Tale of Jesus’ Birth Provides Look at Social Climate of the Times : History: Scholars say Mary and Joseph lived in an oppressive society in which they were heavily taxed.
It’s a cold Mediterranean night nearly 2,000 years ago. Joseph and a pregnant Mary are trudging through rough terrain on donkey and foot, making the 100-mile trip from Nazareth to Joseph’s hometown, Bethlehem.
Had it been a voluntary trip, the couple might have chosen to travel in the dry season. But they had no choice.
It was for tax reasons that Mary and Joseph headed to Bethlehem, according to the story of Jesus’ birth in the Gospel of Luke. Far away in Rome, the emperor Caesar Augustus had demanded a census be taken of all his conquered lands so he might know what he would collect in taxes. In those days, taxes were paid in crops and animals.
Mary and Joseph, New Testament scholars say, lived in an oppressive society. They were heavily taxed by local and faraway rulers who, some scholars believe, demanded as much as 50% to 60% of what the common people grew and owned. Unlike the American system, which uses taxes to help the less fortunate, Mary and Joseph’s taxes were used to boost the wealth of rulers.
“Caesar decrees all the world to be taxed,” said Richard Horsley, author of “Liberation of Christmas,” a book about the social and political climate at the time of Jesus’ birth. “So Joseph takes Mary back to Bethlehem. We could reasonably assume that Joseph had been farming there but couldn’t make it. He probably left Bethlehem because of debt and went about 100 miles from his home to find work.”
Caesar was so tax-hungry, Horsley says, that if someone couldn’t pay, the Romans would force the peasants to go back home and farm the land again--even though they left because they couldn’t make it. He suspects that Joseph, cast in biblical literature as a carpenter or woodworker, was actually a “downwardly mobile” peasant who had lost his land.
Although some scholars disagree about whether an actual census took place--believing it came years after the birth--they don’t dispute that the peasants at the time Jesus was born lived in an atmosphere of upheaval and social discontent.
When Jesus was born, Herod the Great was king and ruled Judea, Samaria and Galilee as a police state. Herod was known as a “client king,” appointed by Rome to run a huge kingdom of Jews.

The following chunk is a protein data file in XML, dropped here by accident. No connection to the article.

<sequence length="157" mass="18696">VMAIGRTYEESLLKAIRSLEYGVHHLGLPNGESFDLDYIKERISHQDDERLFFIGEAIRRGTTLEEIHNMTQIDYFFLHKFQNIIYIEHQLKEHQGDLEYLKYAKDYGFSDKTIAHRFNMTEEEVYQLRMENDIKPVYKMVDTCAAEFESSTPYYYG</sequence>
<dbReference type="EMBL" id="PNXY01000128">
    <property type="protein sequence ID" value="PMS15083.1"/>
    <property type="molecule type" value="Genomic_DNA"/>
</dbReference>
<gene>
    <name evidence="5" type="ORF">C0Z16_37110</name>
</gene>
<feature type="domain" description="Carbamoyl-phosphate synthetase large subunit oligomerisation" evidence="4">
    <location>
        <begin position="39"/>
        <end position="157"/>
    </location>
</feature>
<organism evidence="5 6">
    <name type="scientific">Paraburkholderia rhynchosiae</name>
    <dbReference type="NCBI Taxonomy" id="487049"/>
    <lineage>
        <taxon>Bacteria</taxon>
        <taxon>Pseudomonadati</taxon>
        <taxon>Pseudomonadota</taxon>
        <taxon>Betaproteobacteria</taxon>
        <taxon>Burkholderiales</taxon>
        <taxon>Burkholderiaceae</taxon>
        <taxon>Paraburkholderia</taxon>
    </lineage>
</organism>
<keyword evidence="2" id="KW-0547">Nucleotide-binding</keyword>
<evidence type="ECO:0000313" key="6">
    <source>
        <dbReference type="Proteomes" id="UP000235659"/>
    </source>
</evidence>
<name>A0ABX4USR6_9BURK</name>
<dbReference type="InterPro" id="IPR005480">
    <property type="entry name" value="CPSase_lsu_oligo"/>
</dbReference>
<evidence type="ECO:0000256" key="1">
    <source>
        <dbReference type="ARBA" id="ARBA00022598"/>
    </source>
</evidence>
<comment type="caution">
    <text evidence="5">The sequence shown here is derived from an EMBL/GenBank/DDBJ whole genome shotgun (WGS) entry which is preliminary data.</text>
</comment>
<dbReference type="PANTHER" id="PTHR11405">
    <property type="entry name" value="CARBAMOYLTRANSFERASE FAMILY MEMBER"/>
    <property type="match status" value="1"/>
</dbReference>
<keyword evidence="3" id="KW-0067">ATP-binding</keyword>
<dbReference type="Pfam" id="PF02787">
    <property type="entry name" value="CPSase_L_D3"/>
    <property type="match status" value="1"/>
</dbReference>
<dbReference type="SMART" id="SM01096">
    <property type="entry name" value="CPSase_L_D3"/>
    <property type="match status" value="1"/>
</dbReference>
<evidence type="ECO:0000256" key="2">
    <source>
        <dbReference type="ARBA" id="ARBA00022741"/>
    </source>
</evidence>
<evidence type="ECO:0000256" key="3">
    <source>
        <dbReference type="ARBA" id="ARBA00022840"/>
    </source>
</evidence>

Horsley suggests a tense and often confrontational relationship existed between the farmers, fishermen and townspeople of Galilee and Herod, Roman officials and the urban aristocracy, who held all the wealth and power.
“It’s clear that Herod was brutal,” adds Douglas Oakman, a religion professor at Pacific Lutheran University. “Jesus was born into essentially a third-world context under a military dictatorship. It was a society where everyone was coerced.”
As in most agrarian societies, about 10% of the population was born into nobility and lived lavishly. The remaining 90% worked the fields around Nazareth, growing grapes, olives and grain, Horsley said. In Bethlehem, where it is drier, sheep and goats were raised. The people were subsistence farmers, raising one bag of food for themselves and one for Herod or Caesar, Oakman said.
“Some may have been better off than others--and we’re talking about approximately 90% of the Mediterranean population--but most peasants lived a precarious existence,” biblical scholar John Dominic Crossan said in an interview in Christian Century magazine. “I think it’s safe to say that by our standards, injustice was built into this system--10% at the top controlled virtually everything.”
While the rich prospered, the peasants suffered. And their hatred for Herod and the Romans grew.
“The Jews hated him because he had a reputation as a murderer and a thug,” said the Rev. John P. Meier, a biblical scholar and professor of religion at the Catholic University of America. “Certainly there was tension. No one likes to have a murderer living over them or be heavily taxed.”
“The whole concept of civil rights did not exist,” said Meier, author of “A Marginal Jew,” a landmark study of the historical Jesus. “If Herod wanted to do away with you, he could slit the throat of anybody he wanted.”
To understand society at that time, it is necessary to understand the Mediterranean culture, says scholar Bruce J. Malina, a theology professor at Creighton University.
“The main feature of life then was gender separation,” said Malina. “It was a male-female world where they never met each other unless it was in bed.”
The women stayed near the tiny two-room houses, caring for the children, the garden and chickens. They fetched water, cooked in a semipublic courtyard and milked goats, which is what scholars imagine Mary did too. Men worked in the fields, or in the case of Joseph, with their hands, carving stone or building houses.